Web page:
When our local players ask me some variation of your original question, I explain that the rule isn't there to force you to buy stuff (although Paizo probably appreciates the extra sales). The rule is there for the benefit of your GM. In society play, the GM shouldn't be in a position where they have to bring all the existing source books to cover down on all possible player options. They're asking you to have (and bring the relevant portion) to help in the event your GM needs to ask ... "How's that work?"

That was certainly a bigger challenge with PF1, with 10+ years of source material. But we'll get there with PF2 at some point.

Scarab Sages 4/5

Keep in mind that you’re no longer required to bring the book to the table, if you can bring the rule up on the SRD (archives of Nethys now) and show that you own the book in some other way (like showing your my downloads page). That was changed a year or two ago in a post from Tonya or a blog. Though if internet access might be an issue, having the book to show is a good idea.

Grand Lodge 4/5 Venture-Agent, France—Paris

What I would require is the player using the summons under a reasonable amount of time, that would be the only serious factor. Having the source or not matters slightly less, or at worst, print the statblocks of the summons and playing the buffs accordingly.


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In practice no GM (at least that I know) is ever going to question ownership with the first Bestiary. I think that is safe to say.

But it is crazy for anyone but the most casual of players not to buy it. Along with the CRB it forms the backbone of the game. It is also a fun book to own.

Dark Archive 5/5

Mage of the Wyrmkin wrote:

In practice no GM (at least that I know) is ever going to question ownership with the first Bestiary. I think that is safe to say.

But it is crazy for anyone but the most casual of players not to buy it. Along with the CRB it forms the backbone of the game. It is also a fun book to own.

On day 1, I purchased the pdfs of the crb and bestiary (I was at a camp and unable to leave to buy the hard copy). Once I could get to a print shop to make a table copy (rather than tablet), I set that up.

I always wanted to play a summoner focused wizard or druid so I knew I needed a copy for the table.

Given how the spells are worded in 2e, any additional bestiaries will be nice as they add creatures to the lists of those available.

Definitely a must have for a summoning PC or a wildshape druid.

2/5

We have a longtime local player who had acquired a bit of a reputation for giving GMs headaches with his overpowered builds using obscure combos pulled from a dizzying array of sourcebooks. He's notorious for relying solely on Hero Lab, or the PRD via his phone, for how his abilities work, and never bringing a rulebook or PDF to game. So there have been many times when we couldn't tell if 1. if he actually owned the book in ANY form, or 2. if he had made a blatantly illegal combo, had misunderstood how a rule should work, or just sucked at explaining those rules. But his shenanigans were never *quite* obnoxious enough for any of us GMs to resort to the massive headache and time-waste of an audit.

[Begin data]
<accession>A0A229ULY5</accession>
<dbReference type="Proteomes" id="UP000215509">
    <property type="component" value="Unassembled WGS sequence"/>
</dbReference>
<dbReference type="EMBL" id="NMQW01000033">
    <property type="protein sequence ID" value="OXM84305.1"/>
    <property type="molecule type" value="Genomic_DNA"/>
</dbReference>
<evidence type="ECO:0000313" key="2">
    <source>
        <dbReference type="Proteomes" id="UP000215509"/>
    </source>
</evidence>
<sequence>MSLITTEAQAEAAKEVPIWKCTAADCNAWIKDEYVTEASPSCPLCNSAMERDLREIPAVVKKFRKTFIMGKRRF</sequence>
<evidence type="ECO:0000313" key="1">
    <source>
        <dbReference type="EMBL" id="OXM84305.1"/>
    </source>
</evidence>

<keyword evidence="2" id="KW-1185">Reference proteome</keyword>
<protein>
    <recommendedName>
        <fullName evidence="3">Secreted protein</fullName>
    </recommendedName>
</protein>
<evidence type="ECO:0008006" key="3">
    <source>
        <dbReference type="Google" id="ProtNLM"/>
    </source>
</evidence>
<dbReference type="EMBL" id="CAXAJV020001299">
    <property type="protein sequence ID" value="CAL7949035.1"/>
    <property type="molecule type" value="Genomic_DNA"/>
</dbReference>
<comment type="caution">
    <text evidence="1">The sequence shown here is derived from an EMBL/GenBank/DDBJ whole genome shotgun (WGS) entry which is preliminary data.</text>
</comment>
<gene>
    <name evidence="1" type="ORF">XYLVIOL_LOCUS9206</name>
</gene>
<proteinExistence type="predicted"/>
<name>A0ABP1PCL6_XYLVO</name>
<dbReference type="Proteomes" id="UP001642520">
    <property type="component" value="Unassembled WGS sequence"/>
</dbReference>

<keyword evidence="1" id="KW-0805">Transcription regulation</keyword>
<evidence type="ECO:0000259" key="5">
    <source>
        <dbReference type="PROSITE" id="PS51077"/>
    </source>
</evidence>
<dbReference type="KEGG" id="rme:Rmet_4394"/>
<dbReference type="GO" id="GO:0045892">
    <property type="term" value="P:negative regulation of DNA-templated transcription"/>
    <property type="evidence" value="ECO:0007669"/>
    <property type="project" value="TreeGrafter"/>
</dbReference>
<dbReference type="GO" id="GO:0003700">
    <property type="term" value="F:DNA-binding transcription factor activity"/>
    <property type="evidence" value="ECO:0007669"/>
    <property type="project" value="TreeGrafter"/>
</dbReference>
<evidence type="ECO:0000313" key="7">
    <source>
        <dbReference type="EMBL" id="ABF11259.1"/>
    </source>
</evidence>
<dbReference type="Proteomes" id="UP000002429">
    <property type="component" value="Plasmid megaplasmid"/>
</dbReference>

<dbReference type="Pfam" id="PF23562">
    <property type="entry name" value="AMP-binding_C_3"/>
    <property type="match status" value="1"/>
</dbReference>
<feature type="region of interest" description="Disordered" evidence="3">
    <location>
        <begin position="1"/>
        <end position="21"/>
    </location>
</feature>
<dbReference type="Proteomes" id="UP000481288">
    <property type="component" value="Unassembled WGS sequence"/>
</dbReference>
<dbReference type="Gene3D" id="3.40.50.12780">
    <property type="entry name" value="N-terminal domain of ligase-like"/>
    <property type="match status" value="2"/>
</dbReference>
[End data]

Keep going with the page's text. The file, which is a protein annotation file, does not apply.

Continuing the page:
He is obsessed with martials because he loves thrashing bad guys, but this past year, he decided to build a cleric in order to stretch himself a little. Of course, being him, the core idea used sourcebooks that very few people owned yet, and the PC gained weird, complex powers right from 1st level--including Sacred Summons. But, to his credit, he realized that his new character was going to make things complicated for everyone else, so he showed up early to the session in which he intended to debut the new PC--which I was running--so that he could talk to me about what it could do.

I'll confess that my eyes started glazing over almost immediately. So I pointed out, very gently but firmly, that if he really wanted to play this character, and keep the game fun for everyone, then he needed to be prepared to better explain what his character could do, quickly and clearly, so that we wouldn't lose valuable playing time looking up rules. And that he needed to have the full, original text available for the GM to refer to, because if I had never read some of the sourcebooks he used, that meant a lot of other GMs wouldn't have, either.

I was very pleasantly surprised that he followed all my points and suggestions, and more or less agreed with them. He decided to switch to another, simpler character that he had in tier for that day's game, and do more prep before debuting the cleric. When he did, he had the PDF(s) loaded up on his laptop, index cards made up summarizing effects he was likely to throw out, and stat blocks at hand for his summons. I was impressed!